Uniquely Gifted

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Please note: Being listed here is not per se an endorsement of any particular site or email list. I have included annotations for those sites or lists that I am familiar with and strongly recommend.


Hoagies Gifted Education Page has information and links to just about everything. If you have trouble finding what you want, go to the site map.

From Australia, the NSW Association for Gifted and Talented Children, Inc. at http://www.nswagtc.org.au/index.html and Austega's Gifted Resource Centre at http://www.austega.com/gifted/ both have informative sites.

The Association for the Education of Gifted Underachieving Students (AEGUS) serves as an advocate for children who are gifted and not achieving to their level of ability.

Supporting Emotional Needs of the Gifted (SENG)

Fernette Eide, M.D. is a wonderful neurologist who specializes in gifted/special needs children.  Her website has interesting articles with some great fMRI pictures!

For online conferences on giftedness, go to
Our Gifted Online Conferences

Regional Groups for Families with Twice-Exceptional Children

If you know of any other groups, please email Meredith Warshaw so I can add you to the list.

GT/LD Network - Montgomery County, MD

LI-TECA (Long Island Twice-Exceptional Children's Advocacy) 

Gifted Different Learners Association (GDLA) - Howard County, MD

Email Lists/Bulletin Boards

GT-World has email lists for families with gifted children, gifted/special needs, and for gifted adults.

In particular, GT-Special is a list for families with gifted/special needs children, and those who work with them.  Subscribe by sending an email to subscribe-gt-special@xc.org

GT-Spec-Home is for families homeschooling (or thinking of homeschooling) gifted/special needs children.  Subscribe by sending email to subscribe-gt-spec-home@xc.org 

The new list GifTEds is a UK-based list for families with gifted/special needs kids.  Subscribe by sending email to GifTEds-subscribe@yahoogroups.com

TAGFAM is another source of email lists related to giftedness

                                                      Books on Giftedness

Uniquely Gifted: Identifying and Meeting the Needs of the Twice-Exceptional Student, edited by Kiesa Kay, Avocus Press, is an excellent resource (disclosure: I have a chapter on internet resources in the book). This book contains chapters from parents, teachers, researchers and administrators.

Creative Home Schooling for Gifted Children: A Resource Guide by Lisa Rivero. Great Potential Press. If you only buy one homeschooling book, buy this one. Rivero has done an amazing job discussing the issues involved in homeschooling gifted children, and she touches upon special needs as well. I have never read a homeschooling book with so many references, and it also contains a wealth of resources.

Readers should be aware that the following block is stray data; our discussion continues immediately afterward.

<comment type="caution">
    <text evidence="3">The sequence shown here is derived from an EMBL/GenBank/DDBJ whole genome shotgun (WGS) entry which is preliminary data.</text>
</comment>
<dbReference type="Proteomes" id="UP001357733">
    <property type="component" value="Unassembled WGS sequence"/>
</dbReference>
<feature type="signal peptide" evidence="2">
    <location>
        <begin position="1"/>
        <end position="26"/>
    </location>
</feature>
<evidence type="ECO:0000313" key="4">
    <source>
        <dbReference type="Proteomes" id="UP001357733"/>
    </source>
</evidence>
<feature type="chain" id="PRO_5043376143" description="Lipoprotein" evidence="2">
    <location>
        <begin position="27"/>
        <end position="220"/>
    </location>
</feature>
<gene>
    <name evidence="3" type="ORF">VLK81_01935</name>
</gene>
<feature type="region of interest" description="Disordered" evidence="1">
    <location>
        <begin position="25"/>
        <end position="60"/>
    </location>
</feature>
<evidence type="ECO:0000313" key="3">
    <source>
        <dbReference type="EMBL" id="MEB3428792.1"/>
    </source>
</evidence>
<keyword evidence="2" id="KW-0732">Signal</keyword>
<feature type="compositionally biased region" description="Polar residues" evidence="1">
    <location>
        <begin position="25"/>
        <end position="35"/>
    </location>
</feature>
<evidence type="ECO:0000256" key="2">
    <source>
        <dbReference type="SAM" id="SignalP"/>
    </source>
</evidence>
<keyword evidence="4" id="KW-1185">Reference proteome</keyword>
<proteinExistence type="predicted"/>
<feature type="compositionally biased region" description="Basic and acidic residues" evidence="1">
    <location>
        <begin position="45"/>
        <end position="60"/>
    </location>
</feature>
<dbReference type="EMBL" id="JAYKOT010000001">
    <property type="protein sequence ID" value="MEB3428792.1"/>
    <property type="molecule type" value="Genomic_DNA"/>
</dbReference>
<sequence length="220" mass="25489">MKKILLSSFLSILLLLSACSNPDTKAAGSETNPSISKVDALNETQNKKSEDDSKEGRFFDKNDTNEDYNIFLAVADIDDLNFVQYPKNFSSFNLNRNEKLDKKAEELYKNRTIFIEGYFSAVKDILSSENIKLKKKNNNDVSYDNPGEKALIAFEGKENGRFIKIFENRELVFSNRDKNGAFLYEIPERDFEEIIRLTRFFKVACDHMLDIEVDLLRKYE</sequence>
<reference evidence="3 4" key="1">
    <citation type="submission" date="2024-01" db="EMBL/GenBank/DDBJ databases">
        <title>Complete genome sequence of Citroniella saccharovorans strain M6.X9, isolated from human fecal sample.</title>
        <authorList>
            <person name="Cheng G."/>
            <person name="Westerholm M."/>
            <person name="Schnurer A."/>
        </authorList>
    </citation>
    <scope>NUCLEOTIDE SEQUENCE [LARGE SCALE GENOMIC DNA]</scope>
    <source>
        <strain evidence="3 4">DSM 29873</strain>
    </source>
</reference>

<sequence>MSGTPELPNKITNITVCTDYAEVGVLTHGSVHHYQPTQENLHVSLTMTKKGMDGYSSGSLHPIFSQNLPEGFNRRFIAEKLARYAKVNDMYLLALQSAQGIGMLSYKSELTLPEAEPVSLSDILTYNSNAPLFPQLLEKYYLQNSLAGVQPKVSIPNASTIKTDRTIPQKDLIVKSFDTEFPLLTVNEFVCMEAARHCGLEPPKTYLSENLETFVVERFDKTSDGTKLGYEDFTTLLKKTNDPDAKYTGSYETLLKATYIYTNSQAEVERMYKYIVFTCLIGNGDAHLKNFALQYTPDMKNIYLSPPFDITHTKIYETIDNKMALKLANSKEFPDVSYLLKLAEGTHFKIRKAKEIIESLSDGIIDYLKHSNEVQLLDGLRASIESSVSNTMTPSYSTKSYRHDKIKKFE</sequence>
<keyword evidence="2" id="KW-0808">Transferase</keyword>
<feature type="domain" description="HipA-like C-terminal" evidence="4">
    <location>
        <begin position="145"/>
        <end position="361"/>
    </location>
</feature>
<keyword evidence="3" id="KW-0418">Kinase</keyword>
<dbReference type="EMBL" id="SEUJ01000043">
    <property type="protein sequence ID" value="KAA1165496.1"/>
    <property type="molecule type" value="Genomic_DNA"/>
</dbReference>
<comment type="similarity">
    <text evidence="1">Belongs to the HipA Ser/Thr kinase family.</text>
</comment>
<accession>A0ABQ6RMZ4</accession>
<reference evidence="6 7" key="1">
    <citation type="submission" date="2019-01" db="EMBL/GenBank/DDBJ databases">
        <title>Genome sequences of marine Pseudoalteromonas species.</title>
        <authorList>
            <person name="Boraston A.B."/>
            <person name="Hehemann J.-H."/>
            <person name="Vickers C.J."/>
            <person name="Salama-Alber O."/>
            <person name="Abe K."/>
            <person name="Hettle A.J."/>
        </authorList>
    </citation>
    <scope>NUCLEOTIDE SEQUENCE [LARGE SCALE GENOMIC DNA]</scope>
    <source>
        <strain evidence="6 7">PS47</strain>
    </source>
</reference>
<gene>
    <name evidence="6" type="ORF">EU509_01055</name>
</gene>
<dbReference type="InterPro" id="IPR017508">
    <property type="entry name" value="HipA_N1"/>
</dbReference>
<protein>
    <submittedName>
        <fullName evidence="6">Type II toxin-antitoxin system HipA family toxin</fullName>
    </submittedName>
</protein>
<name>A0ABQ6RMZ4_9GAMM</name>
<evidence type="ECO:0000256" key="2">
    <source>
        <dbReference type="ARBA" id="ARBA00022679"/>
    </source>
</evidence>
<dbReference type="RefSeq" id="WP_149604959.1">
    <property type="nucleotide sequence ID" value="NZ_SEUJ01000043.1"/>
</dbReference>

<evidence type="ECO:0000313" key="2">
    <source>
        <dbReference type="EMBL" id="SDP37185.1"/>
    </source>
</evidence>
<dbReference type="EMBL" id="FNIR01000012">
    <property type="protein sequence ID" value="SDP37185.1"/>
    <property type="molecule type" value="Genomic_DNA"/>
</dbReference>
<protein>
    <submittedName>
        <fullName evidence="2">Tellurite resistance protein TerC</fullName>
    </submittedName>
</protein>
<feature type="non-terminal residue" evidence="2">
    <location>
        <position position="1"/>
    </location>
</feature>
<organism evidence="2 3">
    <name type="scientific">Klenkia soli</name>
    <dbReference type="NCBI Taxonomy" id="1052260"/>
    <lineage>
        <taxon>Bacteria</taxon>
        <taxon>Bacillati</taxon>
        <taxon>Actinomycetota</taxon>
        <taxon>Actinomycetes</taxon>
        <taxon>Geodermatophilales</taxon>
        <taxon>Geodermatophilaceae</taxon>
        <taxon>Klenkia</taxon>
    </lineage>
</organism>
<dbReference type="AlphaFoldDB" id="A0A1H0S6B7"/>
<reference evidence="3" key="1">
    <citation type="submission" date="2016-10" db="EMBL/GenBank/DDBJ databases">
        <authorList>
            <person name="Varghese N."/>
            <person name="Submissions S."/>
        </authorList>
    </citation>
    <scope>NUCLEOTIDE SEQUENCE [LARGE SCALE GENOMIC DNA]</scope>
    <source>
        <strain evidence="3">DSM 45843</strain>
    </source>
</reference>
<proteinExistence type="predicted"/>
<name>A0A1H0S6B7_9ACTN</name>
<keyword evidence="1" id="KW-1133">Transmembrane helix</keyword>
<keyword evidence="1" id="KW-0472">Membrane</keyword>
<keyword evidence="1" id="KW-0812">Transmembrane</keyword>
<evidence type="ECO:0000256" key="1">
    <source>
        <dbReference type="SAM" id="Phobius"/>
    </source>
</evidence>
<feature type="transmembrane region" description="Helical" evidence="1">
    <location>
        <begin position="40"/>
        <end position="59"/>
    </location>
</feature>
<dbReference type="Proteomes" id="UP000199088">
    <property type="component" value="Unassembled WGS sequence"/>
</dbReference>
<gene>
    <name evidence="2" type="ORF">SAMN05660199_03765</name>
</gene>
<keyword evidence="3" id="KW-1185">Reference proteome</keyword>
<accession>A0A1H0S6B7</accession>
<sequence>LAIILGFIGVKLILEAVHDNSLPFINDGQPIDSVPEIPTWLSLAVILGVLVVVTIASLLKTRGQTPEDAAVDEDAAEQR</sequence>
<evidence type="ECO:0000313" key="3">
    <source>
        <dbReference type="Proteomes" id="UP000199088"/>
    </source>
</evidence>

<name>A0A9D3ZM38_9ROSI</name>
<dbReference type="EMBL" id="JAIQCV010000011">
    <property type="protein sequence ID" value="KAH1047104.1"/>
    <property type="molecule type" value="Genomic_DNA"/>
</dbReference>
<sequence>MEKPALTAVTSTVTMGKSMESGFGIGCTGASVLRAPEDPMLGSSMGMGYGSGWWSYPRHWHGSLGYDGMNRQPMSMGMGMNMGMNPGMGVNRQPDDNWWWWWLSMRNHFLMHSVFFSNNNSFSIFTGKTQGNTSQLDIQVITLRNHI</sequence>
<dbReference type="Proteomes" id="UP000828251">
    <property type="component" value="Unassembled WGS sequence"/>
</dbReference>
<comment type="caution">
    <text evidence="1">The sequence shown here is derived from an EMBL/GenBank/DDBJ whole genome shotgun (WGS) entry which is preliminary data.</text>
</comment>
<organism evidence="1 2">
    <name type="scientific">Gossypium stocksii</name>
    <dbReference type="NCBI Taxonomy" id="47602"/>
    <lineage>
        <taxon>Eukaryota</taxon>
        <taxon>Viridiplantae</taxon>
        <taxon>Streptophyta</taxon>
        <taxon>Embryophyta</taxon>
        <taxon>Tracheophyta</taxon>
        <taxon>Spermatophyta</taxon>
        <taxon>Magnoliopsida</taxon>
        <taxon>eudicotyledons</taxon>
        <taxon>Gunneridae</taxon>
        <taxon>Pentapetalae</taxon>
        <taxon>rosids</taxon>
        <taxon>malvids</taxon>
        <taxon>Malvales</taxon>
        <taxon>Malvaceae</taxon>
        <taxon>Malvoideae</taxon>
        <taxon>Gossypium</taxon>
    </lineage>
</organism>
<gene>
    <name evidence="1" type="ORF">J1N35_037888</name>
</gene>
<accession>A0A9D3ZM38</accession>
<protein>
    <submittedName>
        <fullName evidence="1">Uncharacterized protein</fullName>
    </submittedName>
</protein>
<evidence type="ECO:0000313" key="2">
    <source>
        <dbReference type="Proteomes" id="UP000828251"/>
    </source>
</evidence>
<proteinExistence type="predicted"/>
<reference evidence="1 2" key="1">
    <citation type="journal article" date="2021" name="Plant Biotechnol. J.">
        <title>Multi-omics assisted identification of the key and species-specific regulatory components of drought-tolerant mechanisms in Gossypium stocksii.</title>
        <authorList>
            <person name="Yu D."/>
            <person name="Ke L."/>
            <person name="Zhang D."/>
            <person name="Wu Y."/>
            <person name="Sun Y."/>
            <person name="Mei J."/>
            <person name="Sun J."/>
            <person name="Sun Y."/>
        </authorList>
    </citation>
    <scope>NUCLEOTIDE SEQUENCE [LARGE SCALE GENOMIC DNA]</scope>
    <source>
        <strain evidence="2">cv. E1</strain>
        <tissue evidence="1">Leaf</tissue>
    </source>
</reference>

Crossover Children: A Sourcebook for Helping Children Who Are Gifted and Learning Disabled by Marlene Bireley. Council for Exceptional Children.

Different Minds: Gifted Children With AD/HD, Asperger Syndrome, and Other Learning Deficits by Deirdre Lovecky. I'm very excited about this new book - I just got my copy and am avidly reading it. Dr. Lovecky knows our kids like no one else.  This book is filled with well documented information on gifted kids, ADHD, Asperger Syndrome, and how these syndromes look different in gifted children.  Lots of references. It is a dense book, because it is so full of info and research findings, and very worth the time and effort to read.  Definitely a "must buy" for anyone parenting or working with gifted children with AD/HD and/or Asperger Syndrome.

The Pretenders: Gifted People Who Have Difficulty Learning by Barbara Guyer. High Tide Press.

To be Gifted & Learning Disabled: From Identification to Practical Intervention Strategies, Susan M. Baum, Steve V. Owen, John Dixon. Creative Learning Press, Inc.

When Gifted Kids Don't Have All the Answers: How to Meet Their Social and Emotional Needs by Jim Delisle & Judy Galbraith. Free Spirit Press.  Insightful discussion of an often neglected side of gifted children.  Aimed at teachers, but also excellent for other professionals and parents.

Overwhelmed by all the terminology and abbreviations? In addition to the acronyms page at this site, there's an excellent Dictionary for Parents of Children with Disabilities (in PDF format, you need Adobe Acrobat to read it) at http://www.usd.edu/cd/dictionary/.  It is also available as a website (but may take a long time to load) at http://www.usd.edu/cd/dictionary/dictionary.htm
There's a shorter "Glossary and Guide to Acronyms" (also in PDF) by Leslie Packer, Ph.D., at http://www.tourettesyndrome.net/Files/Conditions/Glossary2002.pdf
Another dictionary can be found at http://www.feat.org/legal/speddict.htm and another list of acronyms at http://www.feat.org/legal/terms.html

Last updated Friday October 06, 2006

"Children require guidance and sympathy far more than instruction."
       ~ Anne Sullivan (Helen Keller's Teacher)

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